Our friends in the north: Lissted on the North East's most influential UK-wide

Our friends in the north: Lissted on the North East's most influential UK-wide


Adam Parker Influence within a community and outside a community spotlights the challenge of mapping networks and influencers on Twitter.

In a follow up to his post last week analysing the North East Twitter community, Lissted's Adam Parker now looks at the North East Twitter users who matter most to the rest of the UK.

By Adam Parker

My guest post last week about the Top 250 Twitter accounts in the North East Community generated a lot of interest and debate. Some of this discussion was around people and organisations who weren’t included.

Last week’s list was seeking to home in on those with what we might call, provincial influence. The North East related people and organisations who appear to matter most to the other members of the North East Twitter community.

The absent accounts people raised questions about, were generally those who have greater significance outside the North East; across the rest of the UK and even further afield in some cases.

To demonstrate this I’ve put together another list.

North East Twitterati with the most significance in the rest of the UK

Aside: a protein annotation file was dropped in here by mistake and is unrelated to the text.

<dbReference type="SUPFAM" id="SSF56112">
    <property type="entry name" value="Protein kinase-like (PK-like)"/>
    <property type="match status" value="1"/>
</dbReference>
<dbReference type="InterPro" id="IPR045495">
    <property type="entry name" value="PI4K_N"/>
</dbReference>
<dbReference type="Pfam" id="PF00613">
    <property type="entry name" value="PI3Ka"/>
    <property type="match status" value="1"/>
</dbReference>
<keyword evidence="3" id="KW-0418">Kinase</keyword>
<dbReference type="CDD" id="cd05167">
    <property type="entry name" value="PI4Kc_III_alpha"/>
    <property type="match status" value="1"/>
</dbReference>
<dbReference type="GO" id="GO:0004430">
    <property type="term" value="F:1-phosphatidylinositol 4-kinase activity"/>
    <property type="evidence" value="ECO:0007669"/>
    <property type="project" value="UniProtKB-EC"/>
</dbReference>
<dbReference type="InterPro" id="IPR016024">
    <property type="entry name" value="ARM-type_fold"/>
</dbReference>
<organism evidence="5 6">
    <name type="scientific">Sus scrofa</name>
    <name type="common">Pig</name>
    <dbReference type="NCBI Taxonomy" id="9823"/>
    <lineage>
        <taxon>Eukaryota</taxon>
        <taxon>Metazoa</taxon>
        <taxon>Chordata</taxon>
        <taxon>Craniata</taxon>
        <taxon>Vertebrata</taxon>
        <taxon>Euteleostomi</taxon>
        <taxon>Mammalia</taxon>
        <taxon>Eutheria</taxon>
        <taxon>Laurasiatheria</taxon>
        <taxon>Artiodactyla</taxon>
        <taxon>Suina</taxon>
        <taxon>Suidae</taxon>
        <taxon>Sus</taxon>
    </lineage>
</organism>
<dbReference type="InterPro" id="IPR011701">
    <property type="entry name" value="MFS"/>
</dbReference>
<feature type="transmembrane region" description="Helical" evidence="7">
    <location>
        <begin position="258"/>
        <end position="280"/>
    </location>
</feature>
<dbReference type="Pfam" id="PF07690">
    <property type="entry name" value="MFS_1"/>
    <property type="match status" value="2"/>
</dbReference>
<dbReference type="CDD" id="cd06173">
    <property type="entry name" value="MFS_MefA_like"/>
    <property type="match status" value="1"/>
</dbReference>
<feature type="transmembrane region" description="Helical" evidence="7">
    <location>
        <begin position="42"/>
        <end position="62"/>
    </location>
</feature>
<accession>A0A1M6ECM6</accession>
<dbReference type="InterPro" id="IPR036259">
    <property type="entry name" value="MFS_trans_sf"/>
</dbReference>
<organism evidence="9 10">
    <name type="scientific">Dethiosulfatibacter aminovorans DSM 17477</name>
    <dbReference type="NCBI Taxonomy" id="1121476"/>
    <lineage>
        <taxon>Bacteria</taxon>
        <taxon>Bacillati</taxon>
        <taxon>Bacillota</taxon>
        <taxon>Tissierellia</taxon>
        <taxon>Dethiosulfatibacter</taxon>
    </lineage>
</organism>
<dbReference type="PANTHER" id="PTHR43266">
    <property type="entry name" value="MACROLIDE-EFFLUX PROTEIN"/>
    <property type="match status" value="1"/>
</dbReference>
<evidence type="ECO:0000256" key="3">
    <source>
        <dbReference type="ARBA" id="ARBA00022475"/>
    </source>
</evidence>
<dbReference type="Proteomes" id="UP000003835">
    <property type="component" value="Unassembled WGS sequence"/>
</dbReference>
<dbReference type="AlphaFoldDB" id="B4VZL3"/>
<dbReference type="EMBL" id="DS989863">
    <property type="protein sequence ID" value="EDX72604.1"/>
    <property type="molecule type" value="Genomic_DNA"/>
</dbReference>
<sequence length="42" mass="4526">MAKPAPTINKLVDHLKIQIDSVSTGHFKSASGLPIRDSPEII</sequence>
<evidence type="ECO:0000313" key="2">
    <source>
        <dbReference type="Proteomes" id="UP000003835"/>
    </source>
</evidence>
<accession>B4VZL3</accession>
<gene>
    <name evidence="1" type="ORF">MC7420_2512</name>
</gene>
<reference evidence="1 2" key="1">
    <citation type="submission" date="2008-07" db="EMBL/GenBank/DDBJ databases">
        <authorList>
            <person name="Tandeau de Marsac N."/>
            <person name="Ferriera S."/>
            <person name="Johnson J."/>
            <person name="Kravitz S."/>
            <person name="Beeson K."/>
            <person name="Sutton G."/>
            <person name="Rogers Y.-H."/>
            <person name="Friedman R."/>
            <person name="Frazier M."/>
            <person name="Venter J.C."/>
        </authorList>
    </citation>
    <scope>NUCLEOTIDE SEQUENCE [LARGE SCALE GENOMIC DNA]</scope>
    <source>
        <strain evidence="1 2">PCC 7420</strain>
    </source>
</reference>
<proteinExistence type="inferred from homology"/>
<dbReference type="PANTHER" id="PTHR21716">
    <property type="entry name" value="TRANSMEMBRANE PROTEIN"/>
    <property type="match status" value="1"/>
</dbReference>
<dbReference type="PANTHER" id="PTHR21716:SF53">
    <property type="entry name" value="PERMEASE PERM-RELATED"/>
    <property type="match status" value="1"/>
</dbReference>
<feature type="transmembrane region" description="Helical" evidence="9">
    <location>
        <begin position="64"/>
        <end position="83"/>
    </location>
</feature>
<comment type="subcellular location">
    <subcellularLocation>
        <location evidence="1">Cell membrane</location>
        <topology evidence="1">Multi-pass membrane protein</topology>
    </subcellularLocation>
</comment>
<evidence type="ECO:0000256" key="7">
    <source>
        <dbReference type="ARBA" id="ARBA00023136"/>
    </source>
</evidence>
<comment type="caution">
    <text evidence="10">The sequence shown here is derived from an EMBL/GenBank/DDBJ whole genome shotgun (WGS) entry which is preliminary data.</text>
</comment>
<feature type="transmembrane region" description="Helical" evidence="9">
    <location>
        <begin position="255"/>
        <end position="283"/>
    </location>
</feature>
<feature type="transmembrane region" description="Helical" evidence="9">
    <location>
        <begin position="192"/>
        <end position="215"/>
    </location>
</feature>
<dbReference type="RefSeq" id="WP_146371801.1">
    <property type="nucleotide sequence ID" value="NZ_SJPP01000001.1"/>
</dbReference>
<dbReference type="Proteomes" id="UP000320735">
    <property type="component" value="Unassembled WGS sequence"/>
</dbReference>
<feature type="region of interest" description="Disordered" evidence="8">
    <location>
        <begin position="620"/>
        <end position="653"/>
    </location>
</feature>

This time I used Lissted to analyse the relationships of over 250,000 of the top UK Twitter accounts from outside the North East of England. I specifically excluded the accounts that were used to build the previous list.

I then produced a list of the Top 250 accounts that were North East related from within the results (opens in a new window). Check the data for yourself.

If anyone’s interested the top account overall was @BBCBreakingNews (not that surprising).

Also based on feedback, I’ve excluded North East celebrities who don’t live in the North East from the rankings, though they are shown in the list for completeness.

Twitter data isn’t great when it comes to location so if I’ve missed anyone obvious, please let me know.

Striking difference in membership underlines relationship of relevance to influence

Comparing the two lists we can see that they are very different in their membership.

  • Only 76 members of the first regional North East community Top 250 appear.
  • Only 14 accounts appear in the Top 100 of both lists (see table below, accounts marked in red on spreadsheet).
  • None of the Top 10 were in the first North East community list.
  • More than twice as many accounts (147 compared to 65) relate to people rather than Organisations, the Media or Twitter networking & promotion.
  • If you exclude Smallbiz accounts this difference is even more acute with 135 people in the national list versus 43 in the regional one – more than 3 times as many.
  • The only Media account in the top 20 is Viz!, which perhaps requires stretching the definition of “media”; though given some of what appears in certain national outlets that will not be named, I’m not so sure. Looking at more serious outlets the top accounts are both football related – FCBusiness (25th) and The Blizzard (26th).